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Author Topic: Is the universe enternal and infinite?  (Read 2076 times)

Offline Alan McDougall

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Is the universe enternal and infinite?
« on: 23/06/2008 08:14:06 »
Is our physical universe eternal?!

We live in a universe governed, shaped, and ruled by possibilities and
probabilities so it would be helpful if we had a map of all the possibilities. It would be helpful to be able to see the all bends and curves, the contours of potential, to know what lies up ahead, what lies around the corner, and to know the best path to take. It would be helpful to understand the shape of all possibilities well enough to answer profound but basic questions, such as, why does the possible realm place such limits on what happens in time? Why does it allow such wonder? Why is the probable world so beautiful and exquisitely systematic and orderly, rather than pure chaos? Where are probabilities guiding us? What is certain in the future, if anything?

Boltzmann in his own way explored timelessness by questioning what ultimately exists in terms of possible patterns. He identified a somewhat vague model of what exists timelessly which argues that there are fewer highly ordered patterns compared to the number of disordered patterns. Boltzmann imagined the shape of all possibilities to be similar to this wedge shape shown below, which indicates there must be a state of highest possible order. This state would be the most ordered state in all of reality. Boltzmann's approach turned out to be an incredibly fruitful way of understanding the universe even though he was unaware of much of the scientific and cosmological knowledge we possess today.
 

 
Today many physicists believe many different pasts and futures are possible
for each observer, and neither past nor future is definite until we observe it. The extremes
of Alpha and Omega are the great pillars of existence that limit our possible pasts and
futures to those paths which begin and end at Alpha and Omega.
 
In a sense the universe knows where it is going from the very first moment of time. So the matter distribution in stars and galaxies throughout the entire universe has to be within tolerance of that goal, within the degree of randomness and freedom of that particular juncture of time. Within tolerance obviously would not include being the lumpy extreme or the smooth extreme. Within tolerance means the structure of particles and atoms that govern the stars and galaxies and matter will eventually produce Omega.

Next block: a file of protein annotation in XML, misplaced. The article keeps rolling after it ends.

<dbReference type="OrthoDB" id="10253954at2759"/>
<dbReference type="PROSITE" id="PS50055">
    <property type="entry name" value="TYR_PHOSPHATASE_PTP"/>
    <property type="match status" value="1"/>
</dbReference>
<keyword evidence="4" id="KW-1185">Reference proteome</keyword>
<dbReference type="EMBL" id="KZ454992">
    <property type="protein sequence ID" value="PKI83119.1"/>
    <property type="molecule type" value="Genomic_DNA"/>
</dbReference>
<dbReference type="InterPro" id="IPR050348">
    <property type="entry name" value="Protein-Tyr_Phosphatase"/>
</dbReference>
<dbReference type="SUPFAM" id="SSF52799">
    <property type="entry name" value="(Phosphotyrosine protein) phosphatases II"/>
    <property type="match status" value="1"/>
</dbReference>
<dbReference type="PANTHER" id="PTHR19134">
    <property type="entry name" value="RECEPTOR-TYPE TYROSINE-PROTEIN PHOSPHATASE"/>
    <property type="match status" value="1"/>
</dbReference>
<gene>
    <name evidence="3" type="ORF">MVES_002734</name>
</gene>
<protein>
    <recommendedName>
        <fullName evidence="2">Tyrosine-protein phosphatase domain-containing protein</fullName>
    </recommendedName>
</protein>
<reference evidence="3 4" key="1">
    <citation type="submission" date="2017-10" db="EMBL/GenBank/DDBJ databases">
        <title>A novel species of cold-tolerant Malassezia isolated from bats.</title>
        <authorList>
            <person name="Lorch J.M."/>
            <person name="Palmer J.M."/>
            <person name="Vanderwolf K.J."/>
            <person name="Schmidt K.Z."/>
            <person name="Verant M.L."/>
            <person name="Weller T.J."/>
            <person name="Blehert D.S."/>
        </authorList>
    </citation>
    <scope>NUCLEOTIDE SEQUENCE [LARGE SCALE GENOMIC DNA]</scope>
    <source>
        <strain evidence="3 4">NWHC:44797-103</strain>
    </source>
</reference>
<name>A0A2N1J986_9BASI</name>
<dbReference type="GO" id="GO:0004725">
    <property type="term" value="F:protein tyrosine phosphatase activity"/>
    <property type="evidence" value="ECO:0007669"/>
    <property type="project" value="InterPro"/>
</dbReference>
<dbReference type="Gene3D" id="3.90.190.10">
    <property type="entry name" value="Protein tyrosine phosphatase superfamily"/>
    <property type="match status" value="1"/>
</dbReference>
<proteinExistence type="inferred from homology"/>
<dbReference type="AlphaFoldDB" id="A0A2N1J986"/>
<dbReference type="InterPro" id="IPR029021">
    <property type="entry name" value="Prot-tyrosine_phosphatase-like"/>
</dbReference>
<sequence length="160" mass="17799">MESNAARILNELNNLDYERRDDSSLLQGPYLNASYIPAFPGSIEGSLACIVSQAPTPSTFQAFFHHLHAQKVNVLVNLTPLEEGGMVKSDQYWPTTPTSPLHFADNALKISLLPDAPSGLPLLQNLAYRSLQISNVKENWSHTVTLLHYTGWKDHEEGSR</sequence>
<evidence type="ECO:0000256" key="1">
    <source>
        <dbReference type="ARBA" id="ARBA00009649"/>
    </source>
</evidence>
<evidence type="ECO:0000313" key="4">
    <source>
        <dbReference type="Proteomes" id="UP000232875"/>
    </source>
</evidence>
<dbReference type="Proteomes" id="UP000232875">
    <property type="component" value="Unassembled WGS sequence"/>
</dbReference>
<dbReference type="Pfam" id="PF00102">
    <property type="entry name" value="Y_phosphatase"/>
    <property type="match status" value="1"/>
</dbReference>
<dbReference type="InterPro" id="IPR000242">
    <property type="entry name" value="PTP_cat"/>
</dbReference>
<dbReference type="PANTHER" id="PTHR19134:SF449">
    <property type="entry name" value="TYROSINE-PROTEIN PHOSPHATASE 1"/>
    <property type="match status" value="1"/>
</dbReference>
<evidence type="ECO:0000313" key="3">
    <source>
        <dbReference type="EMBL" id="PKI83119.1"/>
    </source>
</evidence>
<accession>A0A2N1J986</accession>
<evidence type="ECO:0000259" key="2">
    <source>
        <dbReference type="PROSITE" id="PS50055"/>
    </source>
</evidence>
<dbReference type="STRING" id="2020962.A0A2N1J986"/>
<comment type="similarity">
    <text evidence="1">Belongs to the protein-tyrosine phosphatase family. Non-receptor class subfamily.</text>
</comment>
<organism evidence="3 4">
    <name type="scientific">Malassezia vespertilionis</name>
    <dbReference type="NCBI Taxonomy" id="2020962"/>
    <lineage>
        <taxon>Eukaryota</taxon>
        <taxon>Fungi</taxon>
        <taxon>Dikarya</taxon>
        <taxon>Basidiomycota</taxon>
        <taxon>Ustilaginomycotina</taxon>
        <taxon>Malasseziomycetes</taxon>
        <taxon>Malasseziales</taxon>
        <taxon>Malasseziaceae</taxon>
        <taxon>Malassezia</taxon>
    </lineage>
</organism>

For example, there has to be an equal number of protons and electrons in the universe, so that near the end of time a balance between time and anti-time can ensue. All such planning and coordination is the long arm of the future reaching into the past

Time does not simply roll into the future. From our perspective in the present, we recognize cause and effect in the larger motions of things but to everyone’s amazement there is no such motion in the small world of particles. Instead there is a mesh of probabilities where possible pasts and futures meet which scientists correctly call non-local because those probabilities are produced literally from the whole of what is possible.

As Cramer explains, “The transaction is explicitly non-local because the future is, in a limited way, affecting the past.” Cramer writes: “When we stand in the dark and look at a star a hundred light years away, not only have the retarded light waves from the star been traveling for a hundred years to reach our eyes, but the advanced waves generated by absorption processes within our eyes have reached a hundred years into the past, completing the transaction that permitted the star to shine in our direction.” 
 

"Gleaned from the internet (the timeless universe) Soon to be a movie!"

No copy right on this article!

Alan

Alan


 

Offline DoctorBeaver

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Is the universe enternal and infinite?
« Reply #1 on: 23/06/2008 09:01:16 »
Quote
Today many physicists believe many different pasts and futures are possible
for each observer, and neither past nor future is definite until we observe it.

I haven't yet fully absorbed all you've written, but the quote above seems wrong to me. What has happened in the past is definite, whether or not it has been observed. By definition, what happened in the past has happened. The events were definite; it is merely our knowledge of such that is not.

As for the future - well, who can say? It seems pretty certain that the fate of the universe is already determined - although we still don't know for certain what that fate is. Our knowledge cannot predict for definite which of the possible futures will actually happen, but happen it will.
 

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Is the universe enternal and infinite?
« Reply #1 on: 23/06/2008 09:01:16 »

 

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